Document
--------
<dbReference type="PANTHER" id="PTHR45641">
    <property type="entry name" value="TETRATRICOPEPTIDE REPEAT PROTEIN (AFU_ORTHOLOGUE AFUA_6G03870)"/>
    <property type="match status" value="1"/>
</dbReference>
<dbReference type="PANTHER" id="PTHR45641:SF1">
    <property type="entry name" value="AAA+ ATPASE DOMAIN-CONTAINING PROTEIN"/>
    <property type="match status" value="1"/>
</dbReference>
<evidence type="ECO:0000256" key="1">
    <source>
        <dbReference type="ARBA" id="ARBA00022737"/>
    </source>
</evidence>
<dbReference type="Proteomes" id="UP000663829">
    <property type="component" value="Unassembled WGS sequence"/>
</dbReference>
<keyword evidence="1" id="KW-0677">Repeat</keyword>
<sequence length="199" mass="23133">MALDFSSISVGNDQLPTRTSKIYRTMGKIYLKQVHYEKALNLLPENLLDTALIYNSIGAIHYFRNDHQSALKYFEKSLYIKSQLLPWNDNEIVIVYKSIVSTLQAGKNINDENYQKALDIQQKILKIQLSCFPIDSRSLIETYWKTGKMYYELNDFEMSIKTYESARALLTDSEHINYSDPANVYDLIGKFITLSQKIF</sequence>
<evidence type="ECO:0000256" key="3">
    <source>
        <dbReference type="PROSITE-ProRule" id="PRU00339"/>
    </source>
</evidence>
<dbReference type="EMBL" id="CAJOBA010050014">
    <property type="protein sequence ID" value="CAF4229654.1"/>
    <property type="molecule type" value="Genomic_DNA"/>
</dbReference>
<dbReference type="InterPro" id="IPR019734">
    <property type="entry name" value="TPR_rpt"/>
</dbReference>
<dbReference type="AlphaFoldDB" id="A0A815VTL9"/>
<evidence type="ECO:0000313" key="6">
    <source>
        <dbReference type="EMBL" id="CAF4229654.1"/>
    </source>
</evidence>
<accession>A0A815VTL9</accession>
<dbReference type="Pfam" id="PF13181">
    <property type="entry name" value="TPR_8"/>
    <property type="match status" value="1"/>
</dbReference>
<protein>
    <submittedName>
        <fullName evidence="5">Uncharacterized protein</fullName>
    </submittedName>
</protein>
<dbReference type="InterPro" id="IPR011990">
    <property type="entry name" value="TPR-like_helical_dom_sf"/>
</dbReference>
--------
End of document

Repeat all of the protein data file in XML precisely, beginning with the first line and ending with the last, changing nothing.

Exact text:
<dbReference type="PANTHER" id="PTHR45641">
    <property type="entry name" value="TETRATRICOPEPTIDE REPEAT PROTEIN (AFU_ORTHOLOGUE AFUA_6G03870)"/>
    <property type="match status" value="1"/>
</dbReference>
<dbReference type="PANTHER" id="PTHR45641:SF1">
    <property type="entry name" value="AAA+ ATPASE DOMAIN-CONTAINING PROTEIN"/>
    <property type="match status" value="1"/>
</dbReference>
<evidence type="ECO:0000256" key="1">
    <source>
        <dbReference type="ARBA" id="ARBA00022737"/>
    </source>
</evidence>
<dbReference type="Proteomes" id="UP000663829">
    <property type="component" value="Unassembled WGS sequence"/>
</dbReference>
<keyword evidence="1" id="KW-0677">Repeat</keyword>
<sequence length="199" mass="23133">MALDFSSISVGNDQLPTRTSKIYRTMGKIYLKQVHYEKALNLLPENLLDTALIYNSIGAIHYFRNDHQSALKYFEKSLYIKSQLLPWNDNEIVIVYKSIVSTLQAGKNINDENYQKALDIQQKILKIQLSCFPIDSRSLIETYWKTGKMYYELNDFEMSIKTYESARALLTDSEHINYSDPANVYDLIGKFITLSQKIF</sequence>
<evidence type="ECO:0000256" key="3">
    <source>
        <dbReference type="PROSITE-ProRule" id="PRU00339"/>
    </source>
</evidence>
<dbReference type="EMBL" id="CAJOBA010050014">
    <property type="protein sequence ID" value="CAF4229654.1"/>
    <property type="molecule type" value="Genomic_DNA"/>
</dbReference>
<dbReference type="InterPro" id="IPR019734">
    <property type="entry name" value="TPR_rpt"/>
</dbReference>
<dbReference type="AlphaFoldDB" id="A0A815VTL9"/>
<evidence type="ECO:0000313" key="6">
    <source>
        <dbReference type="EMBL" id="CAF4229654.1"/>
    </source>
</evidence>
<accession>A0A815VTL9</accession>
<dbReference type="Pfam" id="PF13181">
    <property type="entry name" value="TPR_8"/>
    <property type="match status" value="1"/>
</dbReference>
<protein>
    <submittedName>
        <fullName evidence="5">Uncharacterized protein</fullName>
    </submittedName>
</protein>
<dbReference type="InterPro" id="IPR011990">
    <property type="entry name" value="TPR-like_helical_dom_sf"/>
</dbReference>